President Obama says a new summit at the White House is an attempt to highlight new public-private partnerships, establish new commitments, and spur new research on concussions.
Thursday, was the first Healthy Kids and Safe Sports Concussion Summit.
It included the announcement of a $30-million grant between Indianapolis-based NCAA and the U.S Department of Defense.
Indiana University School of Medicine is participating by assembling a central data base and analyzing the data for the project.
Doctor Tom McCallister hopes the research leads to a better understanding of the impact of concussions.
"Some people focus on cognition. Some people focus on headaches. Some people focus on balance, but really this is going to be a really careful look at are all those domains equally effected," said McCallister. "Do men and women differ in terms of the types of symptoms they are likely to have? Do men and women differ with respect to the rate of which they recover?"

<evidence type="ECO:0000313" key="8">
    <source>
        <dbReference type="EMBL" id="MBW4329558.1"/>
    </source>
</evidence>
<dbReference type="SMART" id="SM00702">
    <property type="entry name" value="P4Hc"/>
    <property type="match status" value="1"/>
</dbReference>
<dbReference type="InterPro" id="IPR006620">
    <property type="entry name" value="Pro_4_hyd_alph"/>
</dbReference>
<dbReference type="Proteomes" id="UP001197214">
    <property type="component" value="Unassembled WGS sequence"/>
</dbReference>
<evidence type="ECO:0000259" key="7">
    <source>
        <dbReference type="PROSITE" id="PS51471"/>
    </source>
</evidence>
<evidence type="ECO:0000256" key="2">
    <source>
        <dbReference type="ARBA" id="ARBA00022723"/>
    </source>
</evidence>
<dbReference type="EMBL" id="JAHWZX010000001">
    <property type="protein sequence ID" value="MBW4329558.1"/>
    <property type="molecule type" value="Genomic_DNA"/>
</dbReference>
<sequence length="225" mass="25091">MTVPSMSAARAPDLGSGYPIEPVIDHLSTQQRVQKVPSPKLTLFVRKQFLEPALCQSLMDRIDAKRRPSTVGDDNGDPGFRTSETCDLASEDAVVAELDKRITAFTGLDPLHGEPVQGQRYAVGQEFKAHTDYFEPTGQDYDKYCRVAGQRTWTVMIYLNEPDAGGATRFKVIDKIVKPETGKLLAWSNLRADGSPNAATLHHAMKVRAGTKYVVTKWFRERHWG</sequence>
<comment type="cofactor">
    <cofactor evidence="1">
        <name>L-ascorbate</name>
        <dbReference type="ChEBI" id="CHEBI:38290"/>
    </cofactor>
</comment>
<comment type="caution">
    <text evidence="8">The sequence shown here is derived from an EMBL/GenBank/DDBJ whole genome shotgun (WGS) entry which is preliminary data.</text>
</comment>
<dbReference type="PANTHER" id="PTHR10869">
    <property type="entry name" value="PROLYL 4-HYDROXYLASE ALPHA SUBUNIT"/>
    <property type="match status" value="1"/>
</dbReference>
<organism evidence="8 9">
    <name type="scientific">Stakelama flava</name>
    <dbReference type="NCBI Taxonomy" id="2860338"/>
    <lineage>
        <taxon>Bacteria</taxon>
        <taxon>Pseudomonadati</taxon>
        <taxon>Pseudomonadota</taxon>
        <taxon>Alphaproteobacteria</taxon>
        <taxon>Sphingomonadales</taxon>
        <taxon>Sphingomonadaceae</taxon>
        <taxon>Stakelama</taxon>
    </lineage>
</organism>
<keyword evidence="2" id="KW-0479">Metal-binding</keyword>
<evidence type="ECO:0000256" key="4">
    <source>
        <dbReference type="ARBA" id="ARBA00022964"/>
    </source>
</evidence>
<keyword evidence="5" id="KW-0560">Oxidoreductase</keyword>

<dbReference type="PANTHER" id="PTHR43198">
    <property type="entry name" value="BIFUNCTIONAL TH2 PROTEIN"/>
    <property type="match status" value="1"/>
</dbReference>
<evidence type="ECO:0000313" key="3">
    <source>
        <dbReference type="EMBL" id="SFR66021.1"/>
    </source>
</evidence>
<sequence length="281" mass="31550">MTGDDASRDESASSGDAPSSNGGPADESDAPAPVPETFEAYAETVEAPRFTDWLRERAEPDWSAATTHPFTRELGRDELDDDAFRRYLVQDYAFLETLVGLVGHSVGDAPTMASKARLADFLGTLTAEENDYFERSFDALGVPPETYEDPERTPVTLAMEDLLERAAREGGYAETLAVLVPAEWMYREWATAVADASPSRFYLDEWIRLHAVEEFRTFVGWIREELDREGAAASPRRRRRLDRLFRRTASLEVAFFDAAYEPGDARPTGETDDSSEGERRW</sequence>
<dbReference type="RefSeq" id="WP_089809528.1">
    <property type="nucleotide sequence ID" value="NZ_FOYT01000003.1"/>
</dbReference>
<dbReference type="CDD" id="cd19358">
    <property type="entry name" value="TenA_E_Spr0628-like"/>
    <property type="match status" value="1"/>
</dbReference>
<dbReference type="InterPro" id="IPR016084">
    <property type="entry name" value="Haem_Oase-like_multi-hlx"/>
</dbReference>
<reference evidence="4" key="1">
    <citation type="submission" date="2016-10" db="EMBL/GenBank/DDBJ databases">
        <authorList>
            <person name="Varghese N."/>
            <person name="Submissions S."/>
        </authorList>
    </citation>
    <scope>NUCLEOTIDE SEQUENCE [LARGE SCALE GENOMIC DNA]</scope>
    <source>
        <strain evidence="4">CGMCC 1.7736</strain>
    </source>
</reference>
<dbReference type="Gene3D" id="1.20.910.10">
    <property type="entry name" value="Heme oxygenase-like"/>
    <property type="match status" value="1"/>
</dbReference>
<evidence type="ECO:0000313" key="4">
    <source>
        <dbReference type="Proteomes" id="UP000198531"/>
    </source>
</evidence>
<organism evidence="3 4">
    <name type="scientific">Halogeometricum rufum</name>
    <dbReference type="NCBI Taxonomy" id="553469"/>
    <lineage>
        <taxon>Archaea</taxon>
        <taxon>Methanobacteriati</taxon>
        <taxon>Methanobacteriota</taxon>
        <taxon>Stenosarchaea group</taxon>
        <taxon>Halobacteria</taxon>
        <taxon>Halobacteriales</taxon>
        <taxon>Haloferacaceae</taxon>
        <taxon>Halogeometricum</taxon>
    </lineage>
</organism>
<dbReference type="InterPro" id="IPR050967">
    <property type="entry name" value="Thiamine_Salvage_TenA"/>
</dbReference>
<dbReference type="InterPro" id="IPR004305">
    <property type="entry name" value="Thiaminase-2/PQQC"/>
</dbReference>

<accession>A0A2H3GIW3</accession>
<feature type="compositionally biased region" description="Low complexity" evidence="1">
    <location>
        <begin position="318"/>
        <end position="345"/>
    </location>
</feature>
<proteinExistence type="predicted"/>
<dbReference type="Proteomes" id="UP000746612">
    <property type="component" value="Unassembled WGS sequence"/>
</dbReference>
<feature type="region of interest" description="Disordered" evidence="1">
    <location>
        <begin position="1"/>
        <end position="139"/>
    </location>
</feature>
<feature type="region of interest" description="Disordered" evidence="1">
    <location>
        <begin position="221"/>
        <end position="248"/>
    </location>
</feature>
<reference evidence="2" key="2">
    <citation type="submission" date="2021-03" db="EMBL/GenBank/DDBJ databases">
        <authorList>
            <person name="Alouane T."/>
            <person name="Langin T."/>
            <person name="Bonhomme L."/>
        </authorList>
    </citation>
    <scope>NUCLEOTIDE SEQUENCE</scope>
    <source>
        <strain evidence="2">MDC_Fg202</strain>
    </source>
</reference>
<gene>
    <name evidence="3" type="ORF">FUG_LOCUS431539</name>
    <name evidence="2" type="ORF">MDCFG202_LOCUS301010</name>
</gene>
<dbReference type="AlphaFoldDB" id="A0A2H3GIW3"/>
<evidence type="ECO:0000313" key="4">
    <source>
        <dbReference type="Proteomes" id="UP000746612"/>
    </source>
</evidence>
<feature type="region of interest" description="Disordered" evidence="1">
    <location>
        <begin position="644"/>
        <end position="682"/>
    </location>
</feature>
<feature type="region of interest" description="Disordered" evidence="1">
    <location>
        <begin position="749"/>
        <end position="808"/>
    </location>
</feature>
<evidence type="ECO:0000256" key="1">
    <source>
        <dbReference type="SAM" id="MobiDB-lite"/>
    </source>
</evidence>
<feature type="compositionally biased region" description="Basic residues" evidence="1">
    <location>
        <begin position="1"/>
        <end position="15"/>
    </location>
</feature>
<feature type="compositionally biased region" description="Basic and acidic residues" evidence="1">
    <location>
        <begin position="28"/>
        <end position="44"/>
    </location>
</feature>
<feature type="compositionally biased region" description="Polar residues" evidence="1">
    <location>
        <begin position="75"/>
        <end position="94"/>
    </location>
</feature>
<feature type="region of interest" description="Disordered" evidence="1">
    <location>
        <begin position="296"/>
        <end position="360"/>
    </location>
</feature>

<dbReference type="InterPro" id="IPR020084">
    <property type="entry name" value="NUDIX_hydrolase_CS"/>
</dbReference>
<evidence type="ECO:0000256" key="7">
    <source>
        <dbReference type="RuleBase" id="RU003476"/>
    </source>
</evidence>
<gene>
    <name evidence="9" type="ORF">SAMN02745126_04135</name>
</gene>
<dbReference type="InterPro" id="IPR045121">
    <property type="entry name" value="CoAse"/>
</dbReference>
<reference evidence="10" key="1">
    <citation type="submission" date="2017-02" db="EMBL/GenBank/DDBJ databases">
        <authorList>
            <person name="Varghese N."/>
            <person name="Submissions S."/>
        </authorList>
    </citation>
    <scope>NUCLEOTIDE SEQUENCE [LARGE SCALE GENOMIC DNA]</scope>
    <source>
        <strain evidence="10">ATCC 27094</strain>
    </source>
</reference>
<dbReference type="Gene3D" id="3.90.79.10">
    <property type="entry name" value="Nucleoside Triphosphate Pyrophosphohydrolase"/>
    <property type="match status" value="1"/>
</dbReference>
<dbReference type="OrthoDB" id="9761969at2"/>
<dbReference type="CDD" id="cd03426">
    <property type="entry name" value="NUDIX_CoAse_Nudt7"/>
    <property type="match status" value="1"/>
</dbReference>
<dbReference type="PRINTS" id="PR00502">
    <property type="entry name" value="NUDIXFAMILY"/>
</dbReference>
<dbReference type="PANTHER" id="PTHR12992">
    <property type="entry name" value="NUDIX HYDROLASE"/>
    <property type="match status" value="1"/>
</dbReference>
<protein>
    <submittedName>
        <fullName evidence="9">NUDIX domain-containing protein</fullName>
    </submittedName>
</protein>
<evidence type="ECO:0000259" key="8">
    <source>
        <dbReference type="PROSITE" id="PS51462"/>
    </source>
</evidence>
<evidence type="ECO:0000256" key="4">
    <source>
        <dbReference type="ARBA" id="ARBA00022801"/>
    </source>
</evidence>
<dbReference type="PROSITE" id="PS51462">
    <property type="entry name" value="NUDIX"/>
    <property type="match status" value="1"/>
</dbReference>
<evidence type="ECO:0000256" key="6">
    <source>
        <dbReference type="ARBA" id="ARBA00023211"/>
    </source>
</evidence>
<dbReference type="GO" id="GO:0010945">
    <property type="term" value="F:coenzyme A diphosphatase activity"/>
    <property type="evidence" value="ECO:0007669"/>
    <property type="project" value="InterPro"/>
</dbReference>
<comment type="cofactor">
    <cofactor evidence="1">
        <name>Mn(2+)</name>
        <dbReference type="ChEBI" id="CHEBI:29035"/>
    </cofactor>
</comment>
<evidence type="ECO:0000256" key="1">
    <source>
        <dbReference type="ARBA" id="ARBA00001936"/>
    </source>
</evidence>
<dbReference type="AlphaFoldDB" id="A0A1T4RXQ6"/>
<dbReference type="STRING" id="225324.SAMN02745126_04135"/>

McCallister says for some individuals, clinical symptoms don’t appear after a concussion, but other issues remain.
He hopes the research can fill in those gaps.
"There may be some information that we are missing about possible changes between clinical resolution of symptoms and actual resolution of brain structure and function," he said. "That's what we are trying to get at."
The study will examine 37,000 student athletes during its three years, but also will be used to look at concussions in combat soldiers.
"The more we as a field can learn about the neurophysiology and natural history of this kind of injury and how long it takes to recover, the better all sorts of individuals will be, the military in particular," he said. "We believe that this will go a long way towards informing their understanding of things like when somebody can be cleared to duty or the field of operations."
McCallister hopes to begin the work this summer.